Musical mystery, or compositional coincidence? Wolfgang Amadeus Mozart wrote the music for his one-act opera Bastien and Bastienne in 1768, at the age of 12. The short Overture to Bastien and Bastienne bears a remarkable resemblance to the opening theme of Beethoven’s Eroica symphony, composed between 1802 and 1804. Although the keys are different (Mozart’s overture is in G major and Beethoven’s symphony is in E♭ major), could it be that Beethoven had Mozart’s theme in mind while he composed his 3rd symphony? It is unlikely that Bastien and Bastienne was known to Beethoven, as that music received its first public performance in 1890. Perhaps, just a coincidence. Great minds think alike, it appears.
3 thoughts on “Bastien and Bastienne…and Beethoven?”
As one listener to “Classics by Request” on Wisconsin Public Radio pointed out, it is possible that both Mozart and Beethoven might have heard and been inspired by the same source material. I hadn’t considered that, and it is certainly a possibility.
I was also struck by this similarity.
While it is undeniable that the development of the themes is completely different and it goes in completely different directions, the theme from the overture of ‘Bastien und Bastienne’ of Mozart is so similar to the one first theme of the first movement in Beethoven’s ‘Eroica’ – so similar, that one may wonder…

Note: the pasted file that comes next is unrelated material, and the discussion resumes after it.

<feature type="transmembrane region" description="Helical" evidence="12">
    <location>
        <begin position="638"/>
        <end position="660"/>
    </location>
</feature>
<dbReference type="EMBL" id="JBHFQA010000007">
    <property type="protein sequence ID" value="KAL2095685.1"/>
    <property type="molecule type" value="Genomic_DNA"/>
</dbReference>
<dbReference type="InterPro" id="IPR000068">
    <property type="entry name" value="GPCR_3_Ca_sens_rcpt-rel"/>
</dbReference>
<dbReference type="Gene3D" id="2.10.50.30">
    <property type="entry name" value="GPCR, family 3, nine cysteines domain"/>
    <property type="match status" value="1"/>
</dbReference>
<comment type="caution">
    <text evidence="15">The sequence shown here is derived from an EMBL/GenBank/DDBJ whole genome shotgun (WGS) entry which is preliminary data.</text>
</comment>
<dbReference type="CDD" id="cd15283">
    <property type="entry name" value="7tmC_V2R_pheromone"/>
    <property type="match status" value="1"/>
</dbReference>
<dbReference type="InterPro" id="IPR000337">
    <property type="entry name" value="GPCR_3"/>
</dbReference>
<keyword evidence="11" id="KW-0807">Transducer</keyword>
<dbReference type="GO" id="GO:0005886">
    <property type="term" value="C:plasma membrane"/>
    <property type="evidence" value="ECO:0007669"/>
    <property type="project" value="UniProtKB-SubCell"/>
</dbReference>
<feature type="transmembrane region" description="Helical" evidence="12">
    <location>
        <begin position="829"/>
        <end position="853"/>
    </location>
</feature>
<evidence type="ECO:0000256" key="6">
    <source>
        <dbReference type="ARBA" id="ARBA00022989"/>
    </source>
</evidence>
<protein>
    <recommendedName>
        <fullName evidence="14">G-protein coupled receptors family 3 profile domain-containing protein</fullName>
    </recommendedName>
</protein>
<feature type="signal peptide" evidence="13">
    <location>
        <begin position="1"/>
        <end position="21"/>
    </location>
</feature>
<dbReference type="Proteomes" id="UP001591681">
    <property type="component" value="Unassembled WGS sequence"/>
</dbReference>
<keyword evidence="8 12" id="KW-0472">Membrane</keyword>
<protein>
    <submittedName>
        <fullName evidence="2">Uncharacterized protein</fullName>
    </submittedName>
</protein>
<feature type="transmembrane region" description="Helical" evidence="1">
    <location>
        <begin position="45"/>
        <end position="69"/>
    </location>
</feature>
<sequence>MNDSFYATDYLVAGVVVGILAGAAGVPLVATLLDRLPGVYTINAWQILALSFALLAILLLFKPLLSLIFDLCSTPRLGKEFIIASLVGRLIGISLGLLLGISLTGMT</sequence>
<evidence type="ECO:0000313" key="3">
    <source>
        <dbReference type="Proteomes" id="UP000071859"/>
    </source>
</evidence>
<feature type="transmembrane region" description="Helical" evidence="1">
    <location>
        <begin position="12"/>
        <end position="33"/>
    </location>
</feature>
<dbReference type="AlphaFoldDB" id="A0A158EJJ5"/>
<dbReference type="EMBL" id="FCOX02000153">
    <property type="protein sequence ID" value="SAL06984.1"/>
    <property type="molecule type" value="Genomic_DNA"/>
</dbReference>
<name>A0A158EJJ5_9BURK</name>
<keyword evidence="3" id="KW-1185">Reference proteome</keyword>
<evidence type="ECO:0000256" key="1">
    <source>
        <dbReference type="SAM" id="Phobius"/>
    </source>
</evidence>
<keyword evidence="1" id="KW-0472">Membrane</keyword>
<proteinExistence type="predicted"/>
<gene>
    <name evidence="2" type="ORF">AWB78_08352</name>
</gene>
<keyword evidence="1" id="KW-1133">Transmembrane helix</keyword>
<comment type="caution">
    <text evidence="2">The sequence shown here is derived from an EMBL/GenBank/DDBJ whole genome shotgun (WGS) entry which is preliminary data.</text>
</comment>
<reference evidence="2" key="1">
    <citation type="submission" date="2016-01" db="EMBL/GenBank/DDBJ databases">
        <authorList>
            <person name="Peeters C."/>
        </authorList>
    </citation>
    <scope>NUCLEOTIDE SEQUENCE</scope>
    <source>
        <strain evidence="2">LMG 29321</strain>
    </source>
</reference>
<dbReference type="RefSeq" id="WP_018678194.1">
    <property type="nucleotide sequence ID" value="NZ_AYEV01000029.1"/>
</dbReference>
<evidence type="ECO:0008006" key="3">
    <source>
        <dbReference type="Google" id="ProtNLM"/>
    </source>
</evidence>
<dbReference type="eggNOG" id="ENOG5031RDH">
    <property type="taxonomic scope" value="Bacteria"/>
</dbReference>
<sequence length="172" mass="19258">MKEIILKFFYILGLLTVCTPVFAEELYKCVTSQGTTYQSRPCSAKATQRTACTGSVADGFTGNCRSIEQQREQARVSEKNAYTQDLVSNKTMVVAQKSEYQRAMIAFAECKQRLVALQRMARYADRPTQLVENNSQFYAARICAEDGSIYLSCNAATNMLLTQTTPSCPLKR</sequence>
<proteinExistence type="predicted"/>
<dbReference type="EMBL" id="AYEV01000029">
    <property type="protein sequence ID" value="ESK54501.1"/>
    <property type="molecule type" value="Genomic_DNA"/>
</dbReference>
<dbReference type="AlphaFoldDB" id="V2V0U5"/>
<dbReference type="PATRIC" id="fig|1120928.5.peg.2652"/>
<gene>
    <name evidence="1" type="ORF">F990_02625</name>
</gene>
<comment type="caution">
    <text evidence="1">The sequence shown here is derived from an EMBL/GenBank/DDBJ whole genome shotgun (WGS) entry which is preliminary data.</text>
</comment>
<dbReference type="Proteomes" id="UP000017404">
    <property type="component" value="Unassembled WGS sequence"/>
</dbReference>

Thanks, CP. Upon further investigation, I found this from W. A. DeWitt at https://www.beethovenseroica.com/Pg3_anal/1mov/1m03.htm :
“The purity of this theme is derived from the tones of the E♭ triad. Triadic intervals are the basic building blocks of melody. So basic in fact, there are numerous parallels to be found with this theme. One is the Overture to ‘Bastien et Bastienne’, an operetta written by Mozart at the age of twelve.”
“As with any Beethoven work, the entire structure of this movement is based on the simplest of components.”
So, perhaps, just a coincidence, but an interesting one, nonetheless.
Apparently, many others have noticed this coincidence that we also discovered. The first reference I can find is from 1945: